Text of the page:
#information), the Session number from the rich object, and the command to be run
    Write-Host “Trying to close RDP on Console Listerner; Returning to desktop”
    #Tell the host that what’s up
    #Write-Host “$RDPsession” ” | ” “$RDPcommand”
    Invoke-Expression $RDPcommand
    #Actually run the command to close the RDP session
    $RDPsession++
    #Increment the ordinal number of the session
    Write-Host “If you are reading this on the desktop, the RDP session was closed”
    #Tell the user that, if they can read the message, the procedure was successful
    } #Close the for-loop
    } #Close the Else statement

  2. Fear not! For posterity, I’m updating the script:

    $queryResults = $queryResults = (quser) -replace ‘\s{2,}’, ‘,’ | ConvertFrom-Csv
    $RDPid=$QueryResults.sessionname
    $RDPsession=0
    $SessionCount=$Queryresults.count
    “$SessionCount” + ” Sessions in Progress”

    foreach ($element in $queryResults)
    {

    $RDPcommand=”C:\Windows\System32\tscon.exe “+$RDPid +” /dest:console”

    “$RDPsession” + ” | ” + “$RDPcommand”
    “Trying to close RDP on Console Listerner; Returning to desktop”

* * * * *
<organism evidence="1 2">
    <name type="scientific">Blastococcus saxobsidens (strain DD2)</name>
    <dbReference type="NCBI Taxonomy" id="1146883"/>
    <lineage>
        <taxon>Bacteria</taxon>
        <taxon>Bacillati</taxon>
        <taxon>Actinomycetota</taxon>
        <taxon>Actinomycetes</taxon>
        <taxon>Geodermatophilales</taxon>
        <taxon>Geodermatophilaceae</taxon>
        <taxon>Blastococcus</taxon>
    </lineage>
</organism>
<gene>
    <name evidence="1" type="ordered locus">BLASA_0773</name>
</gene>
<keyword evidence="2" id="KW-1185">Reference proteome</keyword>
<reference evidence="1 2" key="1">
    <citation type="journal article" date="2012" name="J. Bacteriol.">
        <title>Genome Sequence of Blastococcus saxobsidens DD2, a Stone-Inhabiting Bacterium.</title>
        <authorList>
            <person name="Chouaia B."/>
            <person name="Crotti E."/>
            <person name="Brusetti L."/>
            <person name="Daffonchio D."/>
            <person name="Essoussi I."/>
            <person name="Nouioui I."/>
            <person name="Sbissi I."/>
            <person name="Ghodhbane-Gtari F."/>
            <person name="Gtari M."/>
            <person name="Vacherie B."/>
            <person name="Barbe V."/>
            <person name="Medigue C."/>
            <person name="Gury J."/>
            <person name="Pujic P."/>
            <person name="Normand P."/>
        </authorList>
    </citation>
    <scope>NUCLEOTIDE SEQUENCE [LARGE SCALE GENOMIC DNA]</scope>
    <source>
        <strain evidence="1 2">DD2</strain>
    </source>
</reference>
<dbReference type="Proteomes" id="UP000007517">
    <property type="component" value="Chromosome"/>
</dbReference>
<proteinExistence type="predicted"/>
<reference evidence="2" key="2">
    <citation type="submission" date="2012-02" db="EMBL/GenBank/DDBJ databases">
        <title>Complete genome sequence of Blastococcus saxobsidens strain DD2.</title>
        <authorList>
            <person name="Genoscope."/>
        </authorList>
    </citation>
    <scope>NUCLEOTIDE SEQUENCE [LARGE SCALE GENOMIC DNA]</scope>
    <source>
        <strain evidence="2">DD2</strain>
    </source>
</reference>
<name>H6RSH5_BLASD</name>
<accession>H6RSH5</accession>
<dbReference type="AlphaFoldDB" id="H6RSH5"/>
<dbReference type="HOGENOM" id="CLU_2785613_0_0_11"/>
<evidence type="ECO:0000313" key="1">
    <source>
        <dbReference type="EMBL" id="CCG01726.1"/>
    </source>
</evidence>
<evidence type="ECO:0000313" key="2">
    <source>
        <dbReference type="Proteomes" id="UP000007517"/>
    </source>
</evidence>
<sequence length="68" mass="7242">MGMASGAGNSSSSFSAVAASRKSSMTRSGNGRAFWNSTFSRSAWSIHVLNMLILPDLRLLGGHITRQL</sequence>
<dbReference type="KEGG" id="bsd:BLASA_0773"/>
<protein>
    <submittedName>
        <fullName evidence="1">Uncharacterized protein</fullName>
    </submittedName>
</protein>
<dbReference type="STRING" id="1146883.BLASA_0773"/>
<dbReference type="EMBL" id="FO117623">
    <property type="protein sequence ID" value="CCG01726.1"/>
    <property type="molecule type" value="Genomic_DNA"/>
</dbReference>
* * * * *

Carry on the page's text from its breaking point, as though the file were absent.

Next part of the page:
Start-Process powershell -Verb runAs -ArgumentList $RDPcommand

    $RDPsession++
    “If you are reading this on the desktop, the RDP session was closed”
    }

  3. See, Jim. Now I feel bad, because I tweaked the logic for working even better:

    $queryResults = $queryResults = (quser) -replace ‘\s{2,}’, ‘,’ | ConvertFrom-Csv
    $RDPid=$QueryResults.sessionname
    $RDPsession =0 #Reset our counter
    $SessionCount=$Queryresults.count #Know how many sessions there are, because we’re going to print the output
    “$SessionCount” + ” Sessions in Progress” #Format our output

    foreach ($element in $queryResults.sessionname) #For every item in our list of sessions
    {
    $SessionNameIf=$RDPid.get($RDPsession)
    if ($SessionNameIf -eq “console”) #Are you on the console? Some logic
    {
    Write-Host “You’re on the Desktop. Nothing has been changed.” #Gently remind the user and…
    exit #Exit
    }

    else #Otherwise, they’re not on a console session
    {
    $RDPcommand=”C:\Windows\System32\tscon.exe “+$RDPid.get($RDPSession) +” /dest:console” #Use the element number from our counter

    Write-Host “Session $RDPsession” ” | “”Session Name” $RDPid.get($RDPsession) ” | ” “Running $RDPcommand” #Display the session number, and the command to be run
    Write-Host “Trying to close RDP on Console Listerner; Returning to desktop” #Inform the User

    Start-Process powershell -Verb runAs -ArgumentList $RDPcommand #elevate this PowerShell session

    $RDPsession++ #Increment our counter}
    Write-Host “If you are reading this on the desktop, the RDP session should have been closed” #Inform the user
    }
    }

  4. If you have a way of removing all but the most recent, that would be great.

    Through testing (and it seemed to work fine, but it didn’t always work), I enhanced the code – for for-each statement kept reading all the sessions as a block – which is good for only one logged on session, but if you have multiple logon sessions, it’ll not work. I fixed that in the latest version.